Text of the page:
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Attorney General Josh Stein and Agriculture Commissioner Steve Troxler Urge Loan Forgiveness for Farmers

For Immediate Release:
Tuesday, September 7, 2021

Contact:
Nazneen Ahmed (919) 716-0060

(RALEIGH) Attorney General Josh Stein and Agriculture Commissioner Steve Troxler today urged U.S. Education Secretary Miguel Cardona to make eligible farmers for the Public Service Loan Forgiveness (PSLF) program. The PSLF program forgives the remaining loan balance of a Federal Direct Loan borrower who works for 10 years in a public service job while making loan payments relative to their income.

“I can think of no greater public service than devoting one’s life to feeding this nation,” said Attorney General Josh Stein. “We must do more to support young people who invest in their education and their dream of farming in North Carolina. Providing loan forgiveness to young farmers would go a long way towards alleviating farmer shortages and securing our food supply for the future.”

“We have seen throughout the pandemic the importance of farmers, farming and food production to our well-being and even our national security. The United Nations estimates farmers will need to produce 75 to 100 percent more food by 2050 to meet the needs of a growing global population,” said Agriculture Commissioner Steve Troxler. “In North Carolina, the average age of our farmers is 65. Getting young people interested in careers in agriculture is essential to our long-term ability to meet our food needs. This program will enable these young people to start an agricultural career on solid footing, ensuring that we have a generation of farmers eager and able to produce food, fiber and fuel products we all depend on every day. I believe this is a good and timely investment for our future.”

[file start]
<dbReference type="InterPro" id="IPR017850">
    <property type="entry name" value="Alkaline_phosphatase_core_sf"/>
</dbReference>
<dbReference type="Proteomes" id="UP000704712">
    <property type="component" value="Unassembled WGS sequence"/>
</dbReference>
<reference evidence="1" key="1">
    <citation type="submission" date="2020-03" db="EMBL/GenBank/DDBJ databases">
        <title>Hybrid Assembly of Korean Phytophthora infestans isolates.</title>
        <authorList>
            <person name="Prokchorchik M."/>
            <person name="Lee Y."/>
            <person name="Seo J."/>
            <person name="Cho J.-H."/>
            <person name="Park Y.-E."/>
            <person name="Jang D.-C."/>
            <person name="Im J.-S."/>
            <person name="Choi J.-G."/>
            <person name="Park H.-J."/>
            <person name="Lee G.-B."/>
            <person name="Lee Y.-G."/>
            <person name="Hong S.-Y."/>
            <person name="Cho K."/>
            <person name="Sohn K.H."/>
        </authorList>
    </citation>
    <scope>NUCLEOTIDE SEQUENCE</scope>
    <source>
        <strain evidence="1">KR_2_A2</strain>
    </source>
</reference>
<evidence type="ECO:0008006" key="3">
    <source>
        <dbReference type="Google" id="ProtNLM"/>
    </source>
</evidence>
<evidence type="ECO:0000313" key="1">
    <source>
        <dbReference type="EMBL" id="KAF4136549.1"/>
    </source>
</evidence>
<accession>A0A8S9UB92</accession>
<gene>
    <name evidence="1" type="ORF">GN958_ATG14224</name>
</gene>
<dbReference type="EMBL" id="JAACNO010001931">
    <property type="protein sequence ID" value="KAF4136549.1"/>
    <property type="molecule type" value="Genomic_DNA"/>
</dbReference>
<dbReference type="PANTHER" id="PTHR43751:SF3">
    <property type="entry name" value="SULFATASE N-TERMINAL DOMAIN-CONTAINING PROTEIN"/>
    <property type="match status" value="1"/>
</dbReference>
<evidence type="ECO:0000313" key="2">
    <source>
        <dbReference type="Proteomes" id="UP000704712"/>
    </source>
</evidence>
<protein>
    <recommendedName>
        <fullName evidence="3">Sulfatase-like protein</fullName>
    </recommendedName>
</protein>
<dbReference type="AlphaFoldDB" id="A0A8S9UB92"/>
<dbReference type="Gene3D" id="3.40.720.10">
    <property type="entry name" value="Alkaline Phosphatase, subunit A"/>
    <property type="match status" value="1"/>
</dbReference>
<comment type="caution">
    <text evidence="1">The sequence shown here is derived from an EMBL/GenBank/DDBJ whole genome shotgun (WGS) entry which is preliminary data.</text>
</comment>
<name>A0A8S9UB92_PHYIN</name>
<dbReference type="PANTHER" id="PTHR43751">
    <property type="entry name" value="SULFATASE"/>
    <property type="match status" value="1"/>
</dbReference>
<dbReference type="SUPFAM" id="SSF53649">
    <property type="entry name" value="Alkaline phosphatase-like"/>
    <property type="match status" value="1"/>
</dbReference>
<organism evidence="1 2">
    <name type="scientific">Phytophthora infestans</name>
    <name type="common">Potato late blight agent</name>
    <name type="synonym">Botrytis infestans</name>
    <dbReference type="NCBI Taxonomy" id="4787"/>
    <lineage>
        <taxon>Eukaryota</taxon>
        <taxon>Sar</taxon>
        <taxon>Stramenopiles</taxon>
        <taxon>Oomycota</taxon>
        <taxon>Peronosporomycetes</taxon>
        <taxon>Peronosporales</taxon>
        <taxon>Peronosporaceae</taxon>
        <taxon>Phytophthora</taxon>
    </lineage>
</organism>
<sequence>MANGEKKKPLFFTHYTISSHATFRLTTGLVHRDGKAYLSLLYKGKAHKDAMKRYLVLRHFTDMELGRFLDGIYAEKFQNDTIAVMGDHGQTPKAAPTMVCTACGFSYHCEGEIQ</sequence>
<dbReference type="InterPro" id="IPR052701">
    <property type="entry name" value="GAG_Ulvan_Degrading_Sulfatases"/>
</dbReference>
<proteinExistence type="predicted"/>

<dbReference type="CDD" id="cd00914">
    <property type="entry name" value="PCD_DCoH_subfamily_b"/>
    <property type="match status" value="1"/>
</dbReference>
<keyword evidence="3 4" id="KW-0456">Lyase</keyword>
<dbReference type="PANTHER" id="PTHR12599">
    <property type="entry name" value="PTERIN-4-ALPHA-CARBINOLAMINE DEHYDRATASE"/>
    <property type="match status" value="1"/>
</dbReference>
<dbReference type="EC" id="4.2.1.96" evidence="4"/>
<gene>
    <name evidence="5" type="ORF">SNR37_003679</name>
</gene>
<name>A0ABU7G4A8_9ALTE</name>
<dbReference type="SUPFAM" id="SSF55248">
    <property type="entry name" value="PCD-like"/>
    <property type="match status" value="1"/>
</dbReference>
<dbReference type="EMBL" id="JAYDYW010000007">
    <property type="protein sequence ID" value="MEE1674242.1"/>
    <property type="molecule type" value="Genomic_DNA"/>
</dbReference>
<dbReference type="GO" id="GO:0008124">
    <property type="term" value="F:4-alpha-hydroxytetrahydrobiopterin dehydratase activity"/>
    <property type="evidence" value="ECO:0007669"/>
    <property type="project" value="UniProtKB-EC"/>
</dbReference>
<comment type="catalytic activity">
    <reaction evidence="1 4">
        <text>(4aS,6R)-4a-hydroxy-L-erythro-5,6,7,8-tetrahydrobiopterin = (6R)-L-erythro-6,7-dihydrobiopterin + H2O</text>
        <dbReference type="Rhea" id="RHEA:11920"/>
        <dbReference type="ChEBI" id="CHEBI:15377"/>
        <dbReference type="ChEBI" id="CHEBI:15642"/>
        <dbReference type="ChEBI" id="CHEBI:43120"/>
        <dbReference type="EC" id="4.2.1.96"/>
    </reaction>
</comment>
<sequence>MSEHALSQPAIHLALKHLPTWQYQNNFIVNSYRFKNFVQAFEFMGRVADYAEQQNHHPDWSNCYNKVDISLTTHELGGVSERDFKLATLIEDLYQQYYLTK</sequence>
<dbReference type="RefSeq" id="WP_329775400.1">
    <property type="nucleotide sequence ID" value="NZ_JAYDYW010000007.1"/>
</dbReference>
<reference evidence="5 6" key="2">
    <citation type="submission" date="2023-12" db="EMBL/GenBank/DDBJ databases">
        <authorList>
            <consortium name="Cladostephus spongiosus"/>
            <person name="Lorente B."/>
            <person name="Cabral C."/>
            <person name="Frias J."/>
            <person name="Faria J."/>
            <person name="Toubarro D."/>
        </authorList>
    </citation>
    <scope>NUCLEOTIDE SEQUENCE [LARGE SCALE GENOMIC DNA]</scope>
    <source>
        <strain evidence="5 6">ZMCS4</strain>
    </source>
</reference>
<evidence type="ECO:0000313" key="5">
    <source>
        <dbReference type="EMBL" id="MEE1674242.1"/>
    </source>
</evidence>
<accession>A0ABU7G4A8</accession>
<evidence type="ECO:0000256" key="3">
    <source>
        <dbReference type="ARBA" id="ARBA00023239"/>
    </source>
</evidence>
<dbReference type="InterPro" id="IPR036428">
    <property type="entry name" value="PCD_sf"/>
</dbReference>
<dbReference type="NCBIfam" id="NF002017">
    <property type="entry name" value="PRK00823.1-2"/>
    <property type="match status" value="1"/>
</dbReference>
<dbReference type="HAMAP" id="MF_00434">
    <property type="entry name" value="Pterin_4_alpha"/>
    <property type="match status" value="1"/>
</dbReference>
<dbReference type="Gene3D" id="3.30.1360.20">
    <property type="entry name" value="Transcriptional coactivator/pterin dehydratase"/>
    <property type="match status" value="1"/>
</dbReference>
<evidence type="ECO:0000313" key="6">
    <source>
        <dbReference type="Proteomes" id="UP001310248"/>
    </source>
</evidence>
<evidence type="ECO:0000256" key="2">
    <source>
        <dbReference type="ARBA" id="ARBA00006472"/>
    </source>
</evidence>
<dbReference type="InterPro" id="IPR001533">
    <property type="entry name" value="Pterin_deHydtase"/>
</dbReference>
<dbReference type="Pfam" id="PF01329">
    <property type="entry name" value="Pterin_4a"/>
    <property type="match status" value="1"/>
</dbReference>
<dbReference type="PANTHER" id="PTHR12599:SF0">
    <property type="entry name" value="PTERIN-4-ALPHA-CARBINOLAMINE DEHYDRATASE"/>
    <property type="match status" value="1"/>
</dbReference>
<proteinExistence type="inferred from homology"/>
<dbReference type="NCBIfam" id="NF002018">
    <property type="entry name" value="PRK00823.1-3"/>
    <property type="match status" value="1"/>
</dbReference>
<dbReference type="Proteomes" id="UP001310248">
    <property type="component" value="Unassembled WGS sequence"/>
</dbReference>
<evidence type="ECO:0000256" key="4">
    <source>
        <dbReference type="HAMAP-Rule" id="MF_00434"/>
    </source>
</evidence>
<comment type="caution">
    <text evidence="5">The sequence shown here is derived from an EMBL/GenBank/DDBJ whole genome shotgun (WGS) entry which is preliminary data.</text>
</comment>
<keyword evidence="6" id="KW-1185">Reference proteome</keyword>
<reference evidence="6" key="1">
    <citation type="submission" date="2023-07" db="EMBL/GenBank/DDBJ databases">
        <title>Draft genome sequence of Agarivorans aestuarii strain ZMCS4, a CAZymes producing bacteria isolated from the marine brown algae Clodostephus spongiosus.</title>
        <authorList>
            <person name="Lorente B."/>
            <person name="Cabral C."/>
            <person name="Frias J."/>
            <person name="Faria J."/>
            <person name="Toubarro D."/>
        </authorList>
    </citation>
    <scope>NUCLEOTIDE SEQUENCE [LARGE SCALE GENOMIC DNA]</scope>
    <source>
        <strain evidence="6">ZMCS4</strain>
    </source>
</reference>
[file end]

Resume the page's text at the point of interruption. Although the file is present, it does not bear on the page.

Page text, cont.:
Nationally, there are six times as many farmers over the age of 65 as there are farmers under the age of 35. Major barriers to entry include the cost of education and the need to raise significant capital to start a farm; 81 percent of young farmers have a postsecondary degree. A 2015 study found that nearly 30 percent of respondents could not start a farm because of student debt and another 28 percent could not grow their business because of student loan debt.

More than 1.27 million North Carolinians have a federal student loan. The average borrower owes more than $35,300. Student borrowers have trouble paying their loans, a problem that is even more acute in public service careers where wages struggle to keep up.

A copy of the letter is available here.

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